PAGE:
The UK’s largest group of people dedicated to action on climate change and limiting its impact on the world’s poorest communities. Their combined supporter base of more than 11 million people spans over 100 organisations, from environment and development charities to unions, faith, community and women’s groups.
Climate Rush is inspired by the actions of the Suffragettes 100 years ago, who showed that peaceful civil disobedience could inspire positive change. They are a diverse group of women and men who are determined to raise awareness and affect change, using imaginative methods.
Plane Stupid is a network of grassroots groups that take non violent direct action against aviation expansion..
If these aren’t your bag, and you’d rather heckle the government and the corporations without throwing yourself at chain‐link fences, scaling parliamentary buildings or dressing as a suffragette Innuit, then have a look‐see at the below organisations who need weight of numbers and generous donations. These are the guys who need numbers because they regularly lobby the governments of the world to act and to act NOW.
Let them know what their voters are thinking. Go on. Words in the right direction are more important than actions…
…for advice on changing workplaces, institutions, establishments to more sustainable ones. Schools are vital, I think, or perhaps I’m biased.
And now. Finally. Here is a list of groups with ideas that need bigger recognition. These are my favourite organisations right now. Long may they prosper.
Fund a wind‐turbine‐filled future whilst paying competitive rates for your electricity
Help poor communities jump straight to solar worldwide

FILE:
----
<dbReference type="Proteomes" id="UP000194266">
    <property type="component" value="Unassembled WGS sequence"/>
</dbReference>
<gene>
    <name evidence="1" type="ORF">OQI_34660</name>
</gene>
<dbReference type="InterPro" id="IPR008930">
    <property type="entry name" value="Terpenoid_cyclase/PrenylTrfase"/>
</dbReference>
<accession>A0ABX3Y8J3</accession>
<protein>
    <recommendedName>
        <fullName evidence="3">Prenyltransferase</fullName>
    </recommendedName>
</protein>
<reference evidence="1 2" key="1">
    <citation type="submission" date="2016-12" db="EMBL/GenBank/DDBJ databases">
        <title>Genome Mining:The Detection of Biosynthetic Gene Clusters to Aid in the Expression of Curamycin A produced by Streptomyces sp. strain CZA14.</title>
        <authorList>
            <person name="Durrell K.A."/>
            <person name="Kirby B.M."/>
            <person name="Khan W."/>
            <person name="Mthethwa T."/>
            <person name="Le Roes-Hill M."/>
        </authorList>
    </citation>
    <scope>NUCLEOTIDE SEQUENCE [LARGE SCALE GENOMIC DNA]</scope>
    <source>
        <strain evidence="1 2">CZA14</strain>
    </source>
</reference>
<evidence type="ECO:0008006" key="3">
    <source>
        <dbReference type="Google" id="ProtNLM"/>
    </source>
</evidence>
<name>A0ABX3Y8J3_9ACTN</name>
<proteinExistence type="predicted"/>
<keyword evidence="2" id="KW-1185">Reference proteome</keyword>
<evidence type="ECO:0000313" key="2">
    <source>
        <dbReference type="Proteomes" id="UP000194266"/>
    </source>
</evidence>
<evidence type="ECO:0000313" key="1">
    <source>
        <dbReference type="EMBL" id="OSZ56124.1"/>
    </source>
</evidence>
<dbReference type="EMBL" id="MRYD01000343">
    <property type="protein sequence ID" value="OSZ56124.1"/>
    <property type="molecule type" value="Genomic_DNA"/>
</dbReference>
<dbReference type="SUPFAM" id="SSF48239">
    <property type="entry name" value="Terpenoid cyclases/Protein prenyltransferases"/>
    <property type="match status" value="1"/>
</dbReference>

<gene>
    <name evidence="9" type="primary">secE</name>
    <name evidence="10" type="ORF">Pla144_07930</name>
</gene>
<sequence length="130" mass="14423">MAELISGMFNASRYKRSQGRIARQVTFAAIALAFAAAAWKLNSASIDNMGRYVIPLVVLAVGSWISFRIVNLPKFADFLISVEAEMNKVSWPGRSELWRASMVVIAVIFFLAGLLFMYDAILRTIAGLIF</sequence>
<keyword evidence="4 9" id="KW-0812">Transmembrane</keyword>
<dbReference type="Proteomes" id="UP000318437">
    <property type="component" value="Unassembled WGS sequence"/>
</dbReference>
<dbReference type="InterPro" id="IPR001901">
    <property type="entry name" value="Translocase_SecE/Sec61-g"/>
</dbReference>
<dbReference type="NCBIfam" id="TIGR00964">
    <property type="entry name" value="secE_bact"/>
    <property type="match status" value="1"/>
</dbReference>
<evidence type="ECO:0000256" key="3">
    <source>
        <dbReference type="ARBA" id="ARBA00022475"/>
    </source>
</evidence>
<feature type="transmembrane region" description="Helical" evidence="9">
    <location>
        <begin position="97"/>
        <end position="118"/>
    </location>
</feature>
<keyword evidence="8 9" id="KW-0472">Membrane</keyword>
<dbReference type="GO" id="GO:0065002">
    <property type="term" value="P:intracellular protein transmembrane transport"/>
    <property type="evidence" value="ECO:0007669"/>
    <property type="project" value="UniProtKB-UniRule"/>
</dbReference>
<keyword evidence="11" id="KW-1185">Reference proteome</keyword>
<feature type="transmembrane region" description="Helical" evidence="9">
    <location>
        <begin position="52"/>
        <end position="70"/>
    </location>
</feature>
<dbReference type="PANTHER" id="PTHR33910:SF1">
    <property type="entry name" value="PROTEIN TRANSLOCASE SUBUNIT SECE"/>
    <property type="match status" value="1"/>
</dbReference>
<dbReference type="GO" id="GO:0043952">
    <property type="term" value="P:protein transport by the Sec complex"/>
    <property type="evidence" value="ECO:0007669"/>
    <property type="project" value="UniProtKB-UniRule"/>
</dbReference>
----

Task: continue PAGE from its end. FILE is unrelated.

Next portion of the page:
Promote wind energy
Discover which crops are growing near you and when
Pay a small amount monthly for this charity to buy carbon permits that they then destroy, thus reducing the amount of ‘permissible’ emissions
Pay this charity to preserve acres of rainforest, or (for the smaller budget) individual trees (trees make excellent carbon storage). Or pay them to provide poor communities with the means to green sustainability (supported by David Attenborough and Ricky Gervais).
Build a solar world
Fund renewable energy projects in India
Protect the oceans and buy your fish sustainably (look for their label)
And, if animals are your big thing (they are mine) then may I suggest this organisation:
- fauna-flora.org (supported by Stephen Fry and David Attenborough)
I’ve tried to just give a cross‐section of worthwhile causes and directions for further research, which is by no means exhaustive. If anyone would like any more information or wants to discuss any of the ideas I’ve presented here then feel free to leave a comment or email me directly.
Sometimes it’s easy to get very bogged down by the depressing statistics and political failures; I’d like to stress that I remain vehemently opitimistic about humanity’s capacity to solve this dilemma. If you’re at the right place, speaking with the right people, then you can start to believe that there’s enough people out there with their hearts and minds in the right places, who admonish greed and growth at the expense of the truly valuable. I like to be amongst those people, despite not agreeing with them on everything, because it’s important to remember that we’ve put these systems in place and it is we who can do something about them. Yes, there are enormous challenges, but they are political rather than technological or economic. As such, it requires that people lobby their respective governments for change. If those governments don’t show courage and commitment don’t vote for them, criticise them, build your own transition communities. I am fortunate to live in country with leaders that are pressing for change, and that listen to the science. I hope that they mean it and I hope they are successful.
My apologies that this may be very UK‐centric. I hope and trust that all of these links will lead to international web pages or other groups.
P.S. Perhaps you’ll hear from me again…
…and maybe you will, if I succeed in my ongoing email campaign to convince Mark to ditch London for a few weeks on the road in 2010!